In this, the third part of our ongoing discussion of "Making Mistakes," we will conclude our examination of the six major elements of mistake control.
Last month, I discussed in detail the first three of these six elements:
This month, we'll examine the last three. They are in order of importance:
IntuitivenessAs you gain experience as an estimator, you will also gain an intuition about things relevant to the estimating process. Sometimes, it is just a hunch or a nagging suspicion in the back of your mind. In reality, this is your intuition at work. It is your subconscious mind informing you that something is amiss. Maybe it is a detail that is over- or under-designed, a section that doesn't make sense, missing information, etc. All these things can contribute to the estimator making a mistake-either by error or omission.
If you think something is "fishy in Denmark," it probably is. Learn to trust your intuition and use it effectively when all other means at your disposal are exhausted.
One time, I had an intuition about a job I was working on. There were many horizontal duct offsets occurring in bathrooms but the reflected ceiling plans did not indicate dropped soffits/ceilings to "hide" these transfer ducts as is typical in mid/high-rise apartment buildings. My intuition told me that there must be dropped soffits/ceilings in all these bathrooms despite the fact that they were not indicated on the RCPs and finish schedule.
I proceeded to check all the bathroom elevations and all showed a horizontal line at 8 feet, 0 inches AFF-the typical floor-to-deck height was 8 foot, 9 inches. Though it was not defined, I suspected this horizontal line represented a requirement for a drop ceiling at 8 foot, 0 inches AFF in all bathrooms. Though it was just a hunch, I included in my formal bid proposal an add-alternate price to furnish and install suspended gypsum board ceilings in all bathrooms. In this way, I need not have inflated my base-bid proposal while at the same time offering the GC/CM a logical/possible additional-cost alternative. As I suspected, my add-alternate brought to the fore this design ambiguity and indeed, a suspended gypsum board ceiling was required in all bathrooms, even those without mechanical/electrical/plumbing offsets.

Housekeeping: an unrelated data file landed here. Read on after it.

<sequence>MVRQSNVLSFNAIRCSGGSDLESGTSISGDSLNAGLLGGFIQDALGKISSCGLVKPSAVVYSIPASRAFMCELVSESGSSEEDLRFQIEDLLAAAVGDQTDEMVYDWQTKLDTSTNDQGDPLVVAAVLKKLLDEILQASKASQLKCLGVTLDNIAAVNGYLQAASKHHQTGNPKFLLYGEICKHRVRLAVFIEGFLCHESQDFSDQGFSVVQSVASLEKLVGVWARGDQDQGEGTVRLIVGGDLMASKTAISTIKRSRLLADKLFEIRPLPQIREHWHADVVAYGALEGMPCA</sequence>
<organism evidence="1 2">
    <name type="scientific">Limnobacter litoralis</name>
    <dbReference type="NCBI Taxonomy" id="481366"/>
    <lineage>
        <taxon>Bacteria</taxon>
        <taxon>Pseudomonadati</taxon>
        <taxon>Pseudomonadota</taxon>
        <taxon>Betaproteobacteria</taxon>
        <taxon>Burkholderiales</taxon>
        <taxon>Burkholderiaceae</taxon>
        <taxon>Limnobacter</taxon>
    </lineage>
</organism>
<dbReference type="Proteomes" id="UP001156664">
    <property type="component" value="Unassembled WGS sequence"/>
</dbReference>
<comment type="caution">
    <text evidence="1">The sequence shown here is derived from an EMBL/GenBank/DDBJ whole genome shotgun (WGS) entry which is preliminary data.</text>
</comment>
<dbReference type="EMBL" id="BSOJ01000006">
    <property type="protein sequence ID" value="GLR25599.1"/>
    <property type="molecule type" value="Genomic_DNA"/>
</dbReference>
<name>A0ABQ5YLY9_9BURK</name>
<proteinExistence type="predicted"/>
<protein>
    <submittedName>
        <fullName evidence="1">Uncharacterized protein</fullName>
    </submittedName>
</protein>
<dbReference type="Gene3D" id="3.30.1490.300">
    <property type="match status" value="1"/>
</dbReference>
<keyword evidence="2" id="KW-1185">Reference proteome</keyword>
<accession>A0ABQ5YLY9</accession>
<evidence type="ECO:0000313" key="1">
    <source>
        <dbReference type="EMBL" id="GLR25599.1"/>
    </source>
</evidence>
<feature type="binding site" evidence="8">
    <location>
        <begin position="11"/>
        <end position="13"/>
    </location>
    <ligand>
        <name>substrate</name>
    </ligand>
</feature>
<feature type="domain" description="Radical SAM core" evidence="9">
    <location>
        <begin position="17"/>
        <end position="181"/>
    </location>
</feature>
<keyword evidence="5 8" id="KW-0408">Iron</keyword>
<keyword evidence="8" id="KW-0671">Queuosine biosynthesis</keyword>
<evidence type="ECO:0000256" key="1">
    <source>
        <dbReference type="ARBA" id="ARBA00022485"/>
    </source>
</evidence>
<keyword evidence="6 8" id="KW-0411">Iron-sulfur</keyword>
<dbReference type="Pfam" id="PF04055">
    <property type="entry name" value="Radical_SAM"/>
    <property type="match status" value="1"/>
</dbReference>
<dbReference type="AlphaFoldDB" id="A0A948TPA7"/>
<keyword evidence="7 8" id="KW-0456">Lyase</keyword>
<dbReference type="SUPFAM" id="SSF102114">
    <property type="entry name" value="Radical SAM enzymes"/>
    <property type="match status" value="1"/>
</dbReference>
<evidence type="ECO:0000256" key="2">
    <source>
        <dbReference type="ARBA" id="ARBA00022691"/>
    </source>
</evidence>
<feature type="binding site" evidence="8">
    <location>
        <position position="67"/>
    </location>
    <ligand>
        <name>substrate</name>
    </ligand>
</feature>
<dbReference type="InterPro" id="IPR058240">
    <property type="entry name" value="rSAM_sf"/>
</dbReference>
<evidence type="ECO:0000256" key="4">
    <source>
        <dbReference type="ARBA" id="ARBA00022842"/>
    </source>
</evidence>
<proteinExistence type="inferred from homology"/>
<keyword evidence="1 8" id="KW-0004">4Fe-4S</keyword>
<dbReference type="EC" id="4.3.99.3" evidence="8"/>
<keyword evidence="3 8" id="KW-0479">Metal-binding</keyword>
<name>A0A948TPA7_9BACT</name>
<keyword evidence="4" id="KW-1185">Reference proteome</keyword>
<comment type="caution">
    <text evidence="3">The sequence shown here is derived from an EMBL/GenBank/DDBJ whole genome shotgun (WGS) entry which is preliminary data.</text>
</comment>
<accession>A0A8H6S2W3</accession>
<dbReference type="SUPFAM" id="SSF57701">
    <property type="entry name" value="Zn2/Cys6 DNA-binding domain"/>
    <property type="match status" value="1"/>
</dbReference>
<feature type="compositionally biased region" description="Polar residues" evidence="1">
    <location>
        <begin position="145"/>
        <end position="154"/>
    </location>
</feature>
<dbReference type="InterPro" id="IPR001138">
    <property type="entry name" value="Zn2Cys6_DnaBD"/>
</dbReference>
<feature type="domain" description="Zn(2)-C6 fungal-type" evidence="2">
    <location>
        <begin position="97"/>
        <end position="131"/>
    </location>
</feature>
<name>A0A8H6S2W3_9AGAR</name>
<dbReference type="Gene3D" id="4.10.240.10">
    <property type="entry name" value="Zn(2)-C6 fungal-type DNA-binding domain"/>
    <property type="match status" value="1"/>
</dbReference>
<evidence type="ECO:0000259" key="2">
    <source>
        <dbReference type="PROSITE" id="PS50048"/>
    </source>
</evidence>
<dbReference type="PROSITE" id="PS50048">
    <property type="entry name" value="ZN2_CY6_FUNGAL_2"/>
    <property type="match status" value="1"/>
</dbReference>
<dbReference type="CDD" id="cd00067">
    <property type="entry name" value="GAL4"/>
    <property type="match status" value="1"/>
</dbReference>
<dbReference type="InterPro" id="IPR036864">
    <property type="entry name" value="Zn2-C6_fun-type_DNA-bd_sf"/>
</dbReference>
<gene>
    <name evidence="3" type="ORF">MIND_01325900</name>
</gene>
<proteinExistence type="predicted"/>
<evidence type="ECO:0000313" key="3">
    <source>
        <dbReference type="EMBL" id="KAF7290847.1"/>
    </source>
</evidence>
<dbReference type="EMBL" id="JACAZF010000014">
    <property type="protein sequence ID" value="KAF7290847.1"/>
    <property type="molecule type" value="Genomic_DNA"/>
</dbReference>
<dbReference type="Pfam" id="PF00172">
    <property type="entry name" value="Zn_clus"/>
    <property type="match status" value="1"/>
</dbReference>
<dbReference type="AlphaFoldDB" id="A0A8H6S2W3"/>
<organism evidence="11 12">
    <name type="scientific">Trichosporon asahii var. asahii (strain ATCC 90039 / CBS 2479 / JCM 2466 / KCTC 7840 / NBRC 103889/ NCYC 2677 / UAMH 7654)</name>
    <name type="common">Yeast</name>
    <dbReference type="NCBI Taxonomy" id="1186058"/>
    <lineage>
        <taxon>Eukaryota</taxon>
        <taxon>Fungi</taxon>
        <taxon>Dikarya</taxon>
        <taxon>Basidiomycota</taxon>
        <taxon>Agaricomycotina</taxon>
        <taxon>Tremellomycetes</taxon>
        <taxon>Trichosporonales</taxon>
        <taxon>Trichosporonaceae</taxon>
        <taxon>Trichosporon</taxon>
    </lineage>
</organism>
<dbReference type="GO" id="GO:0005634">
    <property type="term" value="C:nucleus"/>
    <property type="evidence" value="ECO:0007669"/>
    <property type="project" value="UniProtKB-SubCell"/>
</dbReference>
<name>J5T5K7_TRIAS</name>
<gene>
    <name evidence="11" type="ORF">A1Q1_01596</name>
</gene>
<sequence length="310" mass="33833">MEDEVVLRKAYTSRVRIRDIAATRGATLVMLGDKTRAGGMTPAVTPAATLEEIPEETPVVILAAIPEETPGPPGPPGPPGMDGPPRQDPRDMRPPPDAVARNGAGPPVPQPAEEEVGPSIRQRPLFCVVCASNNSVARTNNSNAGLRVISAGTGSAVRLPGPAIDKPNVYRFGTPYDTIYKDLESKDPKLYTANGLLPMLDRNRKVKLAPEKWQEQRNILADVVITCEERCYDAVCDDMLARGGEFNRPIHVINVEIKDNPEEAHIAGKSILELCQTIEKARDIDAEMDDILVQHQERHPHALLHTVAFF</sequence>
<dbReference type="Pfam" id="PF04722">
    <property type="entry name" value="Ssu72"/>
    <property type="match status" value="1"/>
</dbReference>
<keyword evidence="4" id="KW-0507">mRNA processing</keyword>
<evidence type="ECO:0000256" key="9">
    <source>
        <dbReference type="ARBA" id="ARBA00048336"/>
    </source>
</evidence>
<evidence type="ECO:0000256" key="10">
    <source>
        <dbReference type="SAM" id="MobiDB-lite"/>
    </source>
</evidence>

RegimentationJust as the athlete training for the Olympics follows a strict regiment of diet and exercise, so too the estimator must follow a strict regiment of processes and procedures for each and every estimate. Regimentation provides a "guide" by which an estimate can be successfully produced every time. Typically, regimentation in the estimating process includes some of the following:
o Logging-in of bid-documents
o Feasibility review
o Referencing process
o Formatting the survey sheets
o Quantity survey (rough/finish)
o Cost Analysis
In each of these stages mistakes can and do occur. The key is to understand the kinds of mistakes that can be made in each of these steps and follow a regiment to avoid the mistakes whenever possible. For example: In the color-coding process, all suspended gypsum board ceilings may be color-coded in yellow. If a gypsum board ceiling is indicated in a specific room by the RCP legend and/or finish schedule and it has not been colored in, it was most probably overlooked in the quantity survey. Uniform, regimented color-coding procedures eliminate and highlight such an oversight.
ExperienceThe old maxim goes, "there's no substitute for experience." Very true, particularly in the estimating process. The five preceding mistake control measures I have discussed this month and last are interdependent on the estimator's growing experience over time. The subtleties and nuances of the estimating process must be experienced before they can be learned.
Perhaps it is a familiarity with a particular architect's design and his or her ability. Maybe it is the knowledge that a certain GC/CM is notorious for distributing incomplete bid documents or insists on unreasonable bid dates (to increase the pressure on you resulting in mistakes and oversights).
There are a multitude of factors-both human and technical-that contribute to the estimating process. You must set aside any of your pre-conceived notions and deal with the realities of the design/construction industry on a daily basis. Experience is the best teacher for this.
Albert Einstein once said, "The only thing that gets in the way of my learning is my education." This means unlearning some of the things that you were taught and learning by experience, the way the real-world of construction cost estimating operates. For this to happen, every day must be considered a learning experience.
Next month, in Part 4 of our ongoing discussion of "Making Mistakes," we'll examine some of the variety of mistakes common to the estimating process and sight examples of each.